But also:
> It is currently unclear to me, in which ways an
> attacker may exploit this meta data. But given the creativity of
> attackers, we should be pessimistic.

https://sourceforge.net/p/genode/mailman/message/36178974/
>> email to friam+un...@googlegroups.com.

Tony Arcieri

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Jan 6, 2018, 12:03:27 PM1/6/18
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On Fri, Jan 5, 2018 at 7:12 PM, Dan Connolly <dc...@madmode.com> wrote:
Side channel attacks like these are particularly scary to me because ocaps, at least in the form of SES or E, don't help. I doubt even seL4 helps.

There was some interesting discussion around that on the seL4 list. While Meltdown/Spectre were still embargoed people on the list were hoping seL4 wouldn't be vulnerable because it doesn't run untrusted code in kernel mode ala BPF/eBPF. But as the details came out it became clear seL4 would be impacted as well. They are presently working on a Meltdown fix. I'm curious if that will involve the whole cycle of implementing it in Haskell, updating their Isabelle proofs to demonstrate the Haskell is correct, updating the C, then proving the C equivalent to the Haskell. If so, wonder how long that will all take.

Clearly good software won't save you from bad hardware. But that's why I was interested in capabilities at the hardware level: the source of the side-channel is the CPU speculating beyond protection domains. One way to close the side-channel is making it impossible for this to happen at a hardware level, e.g. access to memory is gated at the circuit level by a synchronous access check which requires capabilities which are sealed/erased/hidden when the kernel drops to a lower privilege level. Checks similar to this already exist in e.g. RISC-V.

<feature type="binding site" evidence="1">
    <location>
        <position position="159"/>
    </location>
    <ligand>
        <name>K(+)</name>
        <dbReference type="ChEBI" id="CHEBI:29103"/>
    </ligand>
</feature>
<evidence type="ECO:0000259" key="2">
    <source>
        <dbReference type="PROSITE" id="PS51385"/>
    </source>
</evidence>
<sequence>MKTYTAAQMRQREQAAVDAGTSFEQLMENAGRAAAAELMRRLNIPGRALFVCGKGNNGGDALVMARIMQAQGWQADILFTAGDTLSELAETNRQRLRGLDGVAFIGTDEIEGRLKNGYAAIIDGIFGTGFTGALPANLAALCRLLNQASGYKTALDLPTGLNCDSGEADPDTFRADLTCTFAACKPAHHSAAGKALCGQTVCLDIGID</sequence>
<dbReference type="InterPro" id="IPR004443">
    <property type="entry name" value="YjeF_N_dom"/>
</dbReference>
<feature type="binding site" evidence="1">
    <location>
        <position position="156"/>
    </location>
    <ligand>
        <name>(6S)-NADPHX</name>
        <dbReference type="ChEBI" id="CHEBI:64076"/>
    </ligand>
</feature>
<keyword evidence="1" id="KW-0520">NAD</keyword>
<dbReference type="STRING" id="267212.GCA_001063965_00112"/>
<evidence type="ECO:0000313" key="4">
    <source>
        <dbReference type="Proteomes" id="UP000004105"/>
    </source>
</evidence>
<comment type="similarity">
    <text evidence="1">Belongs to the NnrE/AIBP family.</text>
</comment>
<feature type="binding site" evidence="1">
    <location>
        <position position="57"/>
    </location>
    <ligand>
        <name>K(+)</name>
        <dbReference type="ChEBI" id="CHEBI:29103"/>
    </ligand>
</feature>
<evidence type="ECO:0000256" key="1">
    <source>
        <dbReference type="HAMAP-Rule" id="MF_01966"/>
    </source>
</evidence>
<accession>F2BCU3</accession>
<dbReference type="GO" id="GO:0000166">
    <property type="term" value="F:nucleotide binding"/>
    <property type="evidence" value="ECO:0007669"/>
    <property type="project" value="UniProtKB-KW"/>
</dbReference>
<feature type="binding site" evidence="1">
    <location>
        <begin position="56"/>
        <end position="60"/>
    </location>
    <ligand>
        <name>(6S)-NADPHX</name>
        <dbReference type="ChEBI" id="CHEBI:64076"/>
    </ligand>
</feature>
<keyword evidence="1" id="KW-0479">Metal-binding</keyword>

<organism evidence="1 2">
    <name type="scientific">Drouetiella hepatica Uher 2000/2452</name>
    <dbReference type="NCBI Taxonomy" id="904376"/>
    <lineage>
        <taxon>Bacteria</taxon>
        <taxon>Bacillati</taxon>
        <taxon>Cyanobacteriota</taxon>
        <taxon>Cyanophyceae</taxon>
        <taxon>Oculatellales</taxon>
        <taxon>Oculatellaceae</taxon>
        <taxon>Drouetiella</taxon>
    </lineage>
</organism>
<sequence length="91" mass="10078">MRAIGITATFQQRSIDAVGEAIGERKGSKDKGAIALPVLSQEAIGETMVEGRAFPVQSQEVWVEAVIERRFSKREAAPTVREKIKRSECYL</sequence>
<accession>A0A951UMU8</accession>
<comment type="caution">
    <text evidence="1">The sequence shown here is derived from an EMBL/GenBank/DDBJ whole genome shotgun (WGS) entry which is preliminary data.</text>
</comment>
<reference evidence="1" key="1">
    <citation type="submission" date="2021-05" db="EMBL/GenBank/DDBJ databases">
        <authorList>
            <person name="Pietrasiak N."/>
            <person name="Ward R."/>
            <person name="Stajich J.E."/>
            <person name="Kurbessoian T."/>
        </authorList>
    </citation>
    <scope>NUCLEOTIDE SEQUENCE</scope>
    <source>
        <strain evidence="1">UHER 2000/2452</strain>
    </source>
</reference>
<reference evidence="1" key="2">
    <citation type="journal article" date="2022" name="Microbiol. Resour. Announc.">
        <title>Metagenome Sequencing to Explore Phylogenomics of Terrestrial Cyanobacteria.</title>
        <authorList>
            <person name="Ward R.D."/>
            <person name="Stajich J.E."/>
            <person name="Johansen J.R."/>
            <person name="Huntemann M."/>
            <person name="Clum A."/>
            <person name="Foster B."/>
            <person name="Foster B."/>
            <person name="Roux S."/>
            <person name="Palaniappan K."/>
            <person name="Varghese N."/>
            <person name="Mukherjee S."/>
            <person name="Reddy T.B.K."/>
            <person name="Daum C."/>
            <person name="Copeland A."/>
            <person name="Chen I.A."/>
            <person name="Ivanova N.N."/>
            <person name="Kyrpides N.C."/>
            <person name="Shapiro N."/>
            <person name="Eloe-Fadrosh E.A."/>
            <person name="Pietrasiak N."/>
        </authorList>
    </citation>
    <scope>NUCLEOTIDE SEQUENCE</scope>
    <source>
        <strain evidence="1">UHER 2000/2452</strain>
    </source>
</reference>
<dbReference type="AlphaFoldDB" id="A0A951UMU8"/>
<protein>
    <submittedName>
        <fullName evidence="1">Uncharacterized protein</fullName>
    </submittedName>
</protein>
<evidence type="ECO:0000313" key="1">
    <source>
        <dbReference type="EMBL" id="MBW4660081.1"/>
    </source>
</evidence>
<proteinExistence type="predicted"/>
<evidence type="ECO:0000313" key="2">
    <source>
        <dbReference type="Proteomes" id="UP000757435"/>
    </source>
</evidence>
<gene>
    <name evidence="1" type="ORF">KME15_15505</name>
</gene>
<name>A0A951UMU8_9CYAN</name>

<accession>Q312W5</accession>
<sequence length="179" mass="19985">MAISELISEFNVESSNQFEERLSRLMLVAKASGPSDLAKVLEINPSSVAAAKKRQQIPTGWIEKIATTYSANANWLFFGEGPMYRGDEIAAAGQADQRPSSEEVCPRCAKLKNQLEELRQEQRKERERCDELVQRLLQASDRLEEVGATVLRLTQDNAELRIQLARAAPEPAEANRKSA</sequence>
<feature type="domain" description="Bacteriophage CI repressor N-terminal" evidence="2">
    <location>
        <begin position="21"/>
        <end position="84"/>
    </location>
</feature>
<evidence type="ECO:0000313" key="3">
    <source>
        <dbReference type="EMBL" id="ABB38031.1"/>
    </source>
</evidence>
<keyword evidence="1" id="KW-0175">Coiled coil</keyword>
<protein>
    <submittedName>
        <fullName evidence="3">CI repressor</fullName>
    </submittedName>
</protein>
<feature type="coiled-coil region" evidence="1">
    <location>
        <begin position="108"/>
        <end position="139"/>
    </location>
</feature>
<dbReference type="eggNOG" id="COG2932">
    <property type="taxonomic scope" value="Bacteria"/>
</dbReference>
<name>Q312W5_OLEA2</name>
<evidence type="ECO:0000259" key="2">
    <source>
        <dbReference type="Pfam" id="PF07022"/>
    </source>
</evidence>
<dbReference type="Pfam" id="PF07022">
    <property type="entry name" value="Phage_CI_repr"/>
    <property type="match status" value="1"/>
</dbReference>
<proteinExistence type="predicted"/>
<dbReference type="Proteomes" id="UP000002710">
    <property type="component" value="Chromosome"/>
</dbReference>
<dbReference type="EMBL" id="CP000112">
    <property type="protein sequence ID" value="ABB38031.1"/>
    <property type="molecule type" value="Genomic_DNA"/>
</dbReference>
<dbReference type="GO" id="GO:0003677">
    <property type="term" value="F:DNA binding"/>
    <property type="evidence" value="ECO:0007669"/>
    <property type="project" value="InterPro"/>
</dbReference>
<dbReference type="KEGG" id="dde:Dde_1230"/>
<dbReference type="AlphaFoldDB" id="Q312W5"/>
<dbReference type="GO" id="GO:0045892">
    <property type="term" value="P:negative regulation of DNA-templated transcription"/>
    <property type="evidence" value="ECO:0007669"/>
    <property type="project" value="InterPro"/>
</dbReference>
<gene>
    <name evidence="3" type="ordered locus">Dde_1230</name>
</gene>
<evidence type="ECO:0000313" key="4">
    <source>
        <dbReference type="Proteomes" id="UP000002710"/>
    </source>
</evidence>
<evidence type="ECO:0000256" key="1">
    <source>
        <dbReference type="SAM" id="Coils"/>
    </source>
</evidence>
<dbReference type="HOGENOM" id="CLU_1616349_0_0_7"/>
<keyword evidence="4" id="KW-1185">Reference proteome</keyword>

The protection domains in use by most other CPU architectures today feel like several extremely complicated systems coordinating to enforce a logical model, all within a highly concurrent system doing very complicated things like speculative execution, out-of-order execution, etc. Bad interactions with these parts of the CPU and the multitude of access control enforcement mechanisms lead to unforeseen circumstances where the CPU was speculating outside of the logical protection domains. The lack of a unified, physically enforced access control model in a complicated concurrent system seems like a recipe for disaster.

I was never a fan of x86, but sufficient market forces to replace it look very, very remote. I don't want to pin my hopes on that.

I'm not sure we'll see a bona fide x86 replacement any time soon, but as Apple's T1 and T2 chips have demonstrated you can do a lot of interesting things with a security-oriented companion processor, and if you have a secure place to keep your secrets outside of the primary CPU, the insecurity of x86 matters less. It'd also be generally nice to have a security-oriented CPU that performs in the same ballpark as x86 for those willing to go off the beaten path ISA-wise in hopes of building more secure systems.